TEHRAN (Press Shia) – An American political commentator described Saudi King Salman’s recent cabinet reshuffle as an attempt at crisis management following the murder of Jamal Khashoggi inside the Saudi consulate in Istanbul in October.

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“…al-Jubeir is not out, but now forced into a 'sharing' of responsibilities. Al-Assaf, who was formerly arrested when King Salman took power (but not penalized) returns to serve the monarchy which he has done for decades in numerous important positions. In short, it is a crisis management reshuffle to overcome the damage to and doubts about King Salman stemming from the Khashoggi murder,” Beau Grosscup, California State University Professor Emeritus of Political Science, told Press Shia.

Following is the full text of the interview.

Press Shia: As you know, Saudi Arabia's King Salman has appointed a new foreign minister as part of a major cabinet reshuffle. Why do you think the royal family decided to demote Adel al-Jubeir to the position of minister of state for foreign affairs and name Ibrahim al-Assaf as his replacement?

Grosscup: This reshuffle is largely cosmetic. It is meant to show the world (in particular US Congress members who called for change after the Khashoggi assassination) that those connected to the plot are being held accountable. At the same time, it supports the Saudi claim that King Salman was not involved in the plot, but rather 'rogue' elements under the direction of others (Adel al-Jubeir for example) ordered the assassination on their own. Meanwhile, al-Jubeir is not out, but now forced into a 'sharing' of responsibilities. Al-Assaf, who was formerly arrested when King Salman took power (but not penalized) returns to serve the monarchy which he has done for decades in numerous important positions. In short, it is a crisis management reshuffle to overcome the damage to and doubts about King Salman stemming from the Khashoggi murder. Whether it resulted from an agreement between the Trump Administration and King Salman is hard to prove, but it certainly serves the interests of both parties and re-solidifies the longstanding Saudi/US relationship much to the approval of Israel and to the determent of Iran.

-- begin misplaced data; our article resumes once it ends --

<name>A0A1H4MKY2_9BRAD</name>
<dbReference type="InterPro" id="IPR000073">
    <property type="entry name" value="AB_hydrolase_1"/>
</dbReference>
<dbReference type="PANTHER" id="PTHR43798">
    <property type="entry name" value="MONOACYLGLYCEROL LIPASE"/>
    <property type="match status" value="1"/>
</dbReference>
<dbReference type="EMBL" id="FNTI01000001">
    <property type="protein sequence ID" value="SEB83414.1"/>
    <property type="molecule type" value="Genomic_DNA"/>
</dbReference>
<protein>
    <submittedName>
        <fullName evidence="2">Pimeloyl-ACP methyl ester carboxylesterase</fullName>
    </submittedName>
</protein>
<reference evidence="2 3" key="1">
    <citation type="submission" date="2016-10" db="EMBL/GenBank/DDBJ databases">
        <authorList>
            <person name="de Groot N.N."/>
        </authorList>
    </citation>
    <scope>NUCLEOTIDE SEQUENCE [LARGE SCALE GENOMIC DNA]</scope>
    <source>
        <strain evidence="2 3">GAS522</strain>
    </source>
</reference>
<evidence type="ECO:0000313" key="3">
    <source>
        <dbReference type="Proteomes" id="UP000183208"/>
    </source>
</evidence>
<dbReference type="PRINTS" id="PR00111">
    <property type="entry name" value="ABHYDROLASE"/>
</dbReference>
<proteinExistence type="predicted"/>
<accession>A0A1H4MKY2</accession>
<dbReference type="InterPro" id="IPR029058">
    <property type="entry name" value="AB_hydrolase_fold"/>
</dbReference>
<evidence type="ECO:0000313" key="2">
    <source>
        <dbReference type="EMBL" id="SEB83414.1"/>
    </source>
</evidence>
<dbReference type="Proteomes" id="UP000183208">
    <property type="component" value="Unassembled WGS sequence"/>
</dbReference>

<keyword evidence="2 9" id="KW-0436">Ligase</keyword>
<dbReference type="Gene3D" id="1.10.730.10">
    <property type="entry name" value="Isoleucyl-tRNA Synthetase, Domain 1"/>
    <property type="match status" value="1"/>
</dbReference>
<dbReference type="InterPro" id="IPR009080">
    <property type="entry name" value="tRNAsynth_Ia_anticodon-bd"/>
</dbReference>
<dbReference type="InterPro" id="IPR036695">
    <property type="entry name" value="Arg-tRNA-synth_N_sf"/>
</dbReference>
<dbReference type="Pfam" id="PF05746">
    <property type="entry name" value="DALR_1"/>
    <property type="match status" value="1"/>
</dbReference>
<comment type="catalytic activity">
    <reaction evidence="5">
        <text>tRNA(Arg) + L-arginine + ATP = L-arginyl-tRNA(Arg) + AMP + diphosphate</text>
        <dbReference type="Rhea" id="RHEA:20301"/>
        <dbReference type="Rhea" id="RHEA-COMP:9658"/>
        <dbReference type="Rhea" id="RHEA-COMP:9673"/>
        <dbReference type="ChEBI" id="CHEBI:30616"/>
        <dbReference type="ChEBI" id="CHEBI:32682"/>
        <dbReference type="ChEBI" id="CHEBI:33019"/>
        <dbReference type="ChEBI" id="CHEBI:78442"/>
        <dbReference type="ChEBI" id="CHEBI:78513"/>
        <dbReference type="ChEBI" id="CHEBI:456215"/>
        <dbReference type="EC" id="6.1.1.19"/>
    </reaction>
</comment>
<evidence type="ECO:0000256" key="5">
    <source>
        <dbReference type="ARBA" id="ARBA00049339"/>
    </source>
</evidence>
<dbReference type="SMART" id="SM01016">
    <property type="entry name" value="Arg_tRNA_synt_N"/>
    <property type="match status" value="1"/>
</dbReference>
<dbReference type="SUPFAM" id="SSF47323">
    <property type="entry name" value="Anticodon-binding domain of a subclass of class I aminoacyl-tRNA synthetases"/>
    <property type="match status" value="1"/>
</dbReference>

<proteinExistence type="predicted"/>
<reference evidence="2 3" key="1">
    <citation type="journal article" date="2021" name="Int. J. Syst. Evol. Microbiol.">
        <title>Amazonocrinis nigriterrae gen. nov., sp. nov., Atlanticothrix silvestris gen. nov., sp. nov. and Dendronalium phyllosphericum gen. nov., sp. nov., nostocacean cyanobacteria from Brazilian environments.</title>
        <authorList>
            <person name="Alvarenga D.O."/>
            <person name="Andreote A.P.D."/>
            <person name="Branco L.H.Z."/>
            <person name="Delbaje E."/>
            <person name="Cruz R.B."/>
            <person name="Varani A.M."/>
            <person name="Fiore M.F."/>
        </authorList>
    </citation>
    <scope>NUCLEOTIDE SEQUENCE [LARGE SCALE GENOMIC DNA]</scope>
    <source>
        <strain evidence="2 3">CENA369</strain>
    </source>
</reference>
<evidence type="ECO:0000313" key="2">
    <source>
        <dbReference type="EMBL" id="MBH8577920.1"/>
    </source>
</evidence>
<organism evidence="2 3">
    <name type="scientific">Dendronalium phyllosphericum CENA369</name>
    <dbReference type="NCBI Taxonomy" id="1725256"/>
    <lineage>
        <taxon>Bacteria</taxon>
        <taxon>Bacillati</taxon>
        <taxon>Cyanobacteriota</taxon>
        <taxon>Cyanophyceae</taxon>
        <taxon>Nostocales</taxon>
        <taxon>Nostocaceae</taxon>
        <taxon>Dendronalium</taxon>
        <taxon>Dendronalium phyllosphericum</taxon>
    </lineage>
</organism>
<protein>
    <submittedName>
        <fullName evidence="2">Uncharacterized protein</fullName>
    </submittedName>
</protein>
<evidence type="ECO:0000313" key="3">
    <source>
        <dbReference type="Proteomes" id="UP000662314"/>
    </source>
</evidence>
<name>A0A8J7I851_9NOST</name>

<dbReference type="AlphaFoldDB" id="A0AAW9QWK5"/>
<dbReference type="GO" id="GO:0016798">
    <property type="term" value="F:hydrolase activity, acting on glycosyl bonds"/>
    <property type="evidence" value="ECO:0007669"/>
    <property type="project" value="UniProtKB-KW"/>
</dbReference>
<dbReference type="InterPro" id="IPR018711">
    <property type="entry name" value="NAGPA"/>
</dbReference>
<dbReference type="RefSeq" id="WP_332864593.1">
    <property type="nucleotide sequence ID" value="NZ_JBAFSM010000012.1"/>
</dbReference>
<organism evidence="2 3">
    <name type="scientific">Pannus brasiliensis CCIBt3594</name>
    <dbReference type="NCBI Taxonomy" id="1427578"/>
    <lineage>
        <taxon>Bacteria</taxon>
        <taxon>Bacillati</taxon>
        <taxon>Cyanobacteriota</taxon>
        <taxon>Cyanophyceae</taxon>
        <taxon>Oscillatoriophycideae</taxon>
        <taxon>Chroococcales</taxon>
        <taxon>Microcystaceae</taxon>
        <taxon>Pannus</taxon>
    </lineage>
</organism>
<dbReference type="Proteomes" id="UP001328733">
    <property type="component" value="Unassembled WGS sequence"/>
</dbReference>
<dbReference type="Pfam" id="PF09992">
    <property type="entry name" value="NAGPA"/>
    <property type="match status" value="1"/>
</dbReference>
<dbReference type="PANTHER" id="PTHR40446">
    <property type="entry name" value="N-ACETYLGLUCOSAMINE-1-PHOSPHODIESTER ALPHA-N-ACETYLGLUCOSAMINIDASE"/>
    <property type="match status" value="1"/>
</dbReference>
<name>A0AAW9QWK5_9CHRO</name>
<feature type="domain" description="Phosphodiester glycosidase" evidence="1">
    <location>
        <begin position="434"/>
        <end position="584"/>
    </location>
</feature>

Press Shia: Arab states are preparing to restore their presence in Syria after years of absence following the outbreak of a foreign-sponsored conflict more than seven years ago, with Bahrain being the next in the line of countries to reopen its embassy in Damascus. On Thursday, the United Arab Emirates officially reopened its embassy in Damascus. Why are the Arab nations that once were supporters of militants in Syria trying to restore ties with Damascus?

Grosscup: To the victor go the spoils and in the case the Assad government, (backed by Russia, Turkey and Iran), is the victor (both on the battlefield and via the Astana Peace Process) who has to be dealt with as such. Re-establishing diplomatic connections with Assad is a recognition by other Middle-east dictators that influencing events in Syria is now to be done once again via normal diplomatic channels among Middle-eastern 'brothers' for whom the failed US/French/British/Israel/Saudi sponsored 'regime change' war in Syria has been very costly. Any future effort by Western powers to overthrow Assad that shows promise will result in another severing of these new diplomatic relations.

Press Shia: The reshuffle in the Saudi cabinet as well the reopening of embassies in Damascus came after US President Donald Trump announced his decision to withdraw the US troops from Syria on Wednesday, asserting that the Daesh terror group had been defeated. What do you think? Do you think a new plot is on the way?

Grosscup: With Assad still in power, backed by Russia and Iran, for the Western powers, Saudi Arabia and Israel there remains 'unfinished business.' Thus, there is always a 'new plot' to change things, but using different methods and instruments in Syria and other arenas (regime change in Iran for example) than the failed 'proxy war.

Press Shia: Experts argue that it is very clear that Washington’s rage for global dominance and its imperial agenda for colonizing planet earth will remain unchanged. Do you believe so?

Grosscup: As the self-appointed architect of the post Cold War 'New World Order', the US National Security State remains committed to its neo-imperial agenda. This consists of a two-pronged strategic agenda of (1) preventing the rise of a competing power (Russia, China, European Union) and (2) access to/control of strategic mineral resources (thus the new US military/economic presence in Central Asia, Sub-Saharan Africa and the Obama 'pivot' to the Pacific). The competing constituencies for power within the National Security State (Trilateralists = soft power advocates) and Neo-conservatives = hard power advocates) agree on the neo-imperial strategic goals, but disagree on the tactics to be used.